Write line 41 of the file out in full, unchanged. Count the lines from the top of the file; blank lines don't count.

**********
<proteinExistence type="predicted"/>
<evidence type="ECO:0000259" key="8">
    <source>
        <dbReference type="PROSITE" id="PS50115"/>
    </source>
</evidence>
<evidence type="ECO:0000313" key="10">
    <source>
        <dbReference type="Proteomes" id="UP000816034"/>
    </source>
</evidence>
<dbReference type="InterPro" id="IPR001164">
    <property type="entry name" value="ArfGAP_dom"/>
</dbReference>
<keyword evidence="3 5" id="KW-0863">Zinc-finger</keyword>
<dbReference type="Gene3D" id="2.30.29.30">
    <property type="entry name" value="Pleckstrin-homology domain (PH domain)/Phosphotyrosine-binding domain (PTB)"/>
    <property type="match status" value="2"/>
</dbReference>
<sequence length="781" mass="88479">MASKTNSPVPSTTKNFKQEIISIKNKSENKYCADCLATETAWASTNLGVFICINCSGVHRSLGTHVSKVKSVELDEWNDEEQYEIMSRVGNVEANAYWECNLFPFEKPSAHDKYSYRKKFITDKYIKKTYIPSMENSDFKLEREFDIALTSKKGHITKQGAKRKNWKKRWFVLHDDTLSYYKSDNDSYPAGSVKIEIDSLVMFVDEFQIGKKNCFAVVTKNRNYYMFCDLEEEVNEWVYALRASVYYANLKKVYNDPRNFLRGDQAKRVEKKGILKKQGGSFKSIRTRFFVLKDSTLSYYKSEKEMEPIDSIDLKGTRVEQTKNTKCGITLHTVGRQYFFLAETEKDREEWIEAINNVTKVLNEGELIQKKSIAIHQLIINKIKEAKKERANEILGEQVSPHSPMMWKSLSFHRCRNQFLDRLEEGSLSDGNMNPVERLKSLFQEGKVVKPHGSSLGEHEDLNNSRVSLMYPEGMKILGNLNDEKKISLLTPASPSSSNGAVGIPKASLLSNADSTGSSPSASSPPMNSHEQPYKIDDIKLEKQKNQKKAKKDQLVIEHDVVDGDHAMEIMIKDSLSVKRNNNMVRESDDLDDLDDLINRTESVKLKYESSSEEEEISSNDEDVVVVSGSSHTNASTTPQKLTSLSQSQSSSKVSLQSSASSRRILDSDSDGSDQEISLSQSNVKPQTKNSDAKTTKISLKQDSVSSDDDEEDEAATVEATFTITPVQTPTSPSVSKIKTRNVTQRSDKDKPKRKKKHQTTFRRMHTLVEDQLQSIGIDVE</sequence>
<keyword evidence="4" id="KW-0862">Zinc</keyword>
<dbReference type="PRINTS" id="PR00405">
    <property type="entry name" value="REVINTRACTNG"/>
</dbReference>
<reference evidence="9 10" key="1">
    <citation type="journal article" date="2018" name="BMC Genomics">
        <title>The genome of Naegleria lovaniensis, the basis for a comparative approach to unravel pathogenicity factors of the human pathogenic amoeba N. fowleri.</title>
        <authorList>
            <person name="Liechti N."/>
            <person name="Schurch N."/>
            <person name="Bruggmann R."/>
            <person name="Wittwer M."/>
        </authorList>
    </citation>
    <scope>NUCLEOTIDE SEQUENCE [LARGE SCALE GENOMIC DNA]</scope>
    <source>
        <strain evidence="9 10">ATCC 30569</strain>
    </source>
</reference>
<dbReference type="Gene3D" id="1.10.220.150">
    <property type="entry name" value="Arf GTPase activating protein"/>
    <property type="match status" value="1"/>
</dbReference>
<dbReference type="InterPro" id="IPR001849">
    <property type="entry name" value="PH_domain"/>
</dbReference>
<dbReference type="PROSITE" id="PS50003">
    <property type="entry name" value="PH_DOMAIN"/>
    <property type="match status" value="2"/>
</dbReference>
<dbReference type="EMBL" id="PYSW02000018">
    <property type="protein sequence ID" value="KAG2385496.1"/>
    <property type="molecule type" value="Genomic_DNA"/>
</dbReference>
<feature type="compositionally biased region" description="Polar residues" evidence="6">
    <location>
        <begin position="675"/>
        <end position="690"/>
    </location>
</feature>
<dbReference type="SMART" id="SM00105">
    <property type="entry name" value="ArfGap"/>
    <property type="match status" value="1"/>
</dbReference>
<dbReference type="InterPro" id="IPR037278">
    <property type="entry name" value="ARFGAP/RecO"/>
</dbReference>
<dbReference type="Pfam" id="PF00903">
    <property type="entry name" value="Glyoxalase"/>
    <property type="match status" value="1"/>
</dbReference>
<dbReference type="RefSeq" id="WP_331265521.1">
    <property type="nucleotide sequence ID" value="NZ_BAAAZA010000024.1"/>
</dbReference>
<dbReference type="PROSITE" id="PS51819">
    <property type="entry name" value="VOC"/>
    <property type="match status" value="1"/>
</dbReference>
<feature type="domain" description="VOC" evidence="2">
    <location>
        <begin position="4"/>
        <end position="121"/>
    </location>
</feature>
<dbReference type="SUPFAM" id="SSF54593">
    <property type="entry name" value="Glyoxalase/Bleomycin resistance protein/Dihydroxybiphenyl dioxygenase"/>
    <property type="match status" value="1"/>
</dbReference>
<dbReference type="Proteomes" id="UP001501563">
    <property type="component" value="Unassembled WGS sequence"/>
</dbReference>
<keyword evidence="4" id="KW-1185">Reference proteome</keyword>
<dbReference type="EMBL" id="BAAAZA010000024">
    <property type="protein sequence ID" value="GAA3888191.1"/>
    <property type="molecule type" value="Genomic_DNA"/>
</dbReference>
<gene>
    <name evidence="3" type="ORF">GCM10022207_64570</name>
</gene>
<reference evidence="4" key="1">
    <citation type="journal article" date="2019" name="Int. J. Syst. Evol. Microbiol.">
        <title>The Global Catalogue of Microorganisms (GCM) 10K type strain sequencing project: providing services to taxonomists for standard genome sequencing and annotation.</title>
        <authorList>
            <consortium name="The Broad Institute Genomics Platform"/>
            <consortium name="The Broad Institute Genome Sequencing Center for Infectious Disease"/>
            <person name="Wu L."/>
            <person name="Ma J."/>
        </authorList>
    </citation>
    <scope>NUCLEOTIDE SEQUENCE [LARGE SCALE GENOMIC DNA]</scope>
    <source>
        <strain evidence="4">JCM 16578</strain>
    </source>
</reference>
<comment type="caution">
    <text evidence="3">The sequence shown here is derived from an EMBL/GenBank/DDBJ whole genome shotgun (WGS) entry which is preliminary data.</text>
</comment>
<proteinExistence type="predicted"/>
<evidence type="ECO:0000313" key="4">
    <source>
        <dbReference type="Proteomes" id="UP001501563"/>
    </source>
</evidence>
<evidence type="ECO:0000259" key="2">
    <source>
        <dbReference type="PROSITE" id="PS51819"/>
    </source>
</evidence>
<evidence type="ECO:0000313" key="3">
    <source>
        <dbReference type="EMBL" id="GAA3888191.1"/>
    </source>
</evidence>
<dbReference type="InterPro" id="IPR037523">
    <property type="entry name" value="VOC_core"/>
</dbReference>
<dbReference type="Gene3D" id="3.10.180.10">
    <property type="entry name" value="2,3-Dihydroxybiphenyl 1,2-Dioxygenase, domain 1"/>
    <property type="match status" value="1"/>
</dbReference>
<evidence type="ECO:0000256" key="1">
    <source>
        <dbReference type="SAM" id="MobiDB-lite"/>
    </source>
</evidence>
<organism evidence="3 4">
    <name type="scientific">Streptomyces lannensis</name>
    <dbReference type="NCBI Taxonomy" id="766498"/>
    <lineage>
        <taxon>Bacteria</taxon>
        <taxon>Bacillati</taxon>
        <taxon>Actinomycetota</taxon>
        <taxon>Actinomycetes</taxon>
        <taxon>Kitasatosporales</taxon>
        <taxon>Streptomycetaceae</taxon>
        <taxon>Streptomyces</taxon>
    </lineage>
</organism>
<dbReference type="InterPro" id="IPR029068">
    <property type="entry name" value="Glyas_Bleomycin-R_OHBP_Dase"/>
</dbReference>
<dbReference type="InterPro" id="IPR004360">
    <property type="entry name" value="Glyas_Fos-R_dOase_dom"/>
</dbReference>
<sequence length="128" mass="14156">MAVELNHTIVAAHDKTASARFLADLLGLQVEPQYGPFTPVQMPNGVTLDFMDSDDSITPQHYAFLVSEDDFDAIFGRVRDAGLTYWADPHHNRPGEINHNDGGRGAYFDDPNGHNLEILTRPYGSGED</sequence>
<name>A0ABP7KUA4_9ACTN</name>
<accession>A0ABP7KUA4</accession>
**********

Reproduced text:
    <property type="entry name" value="Arf GTPase activating protein"/>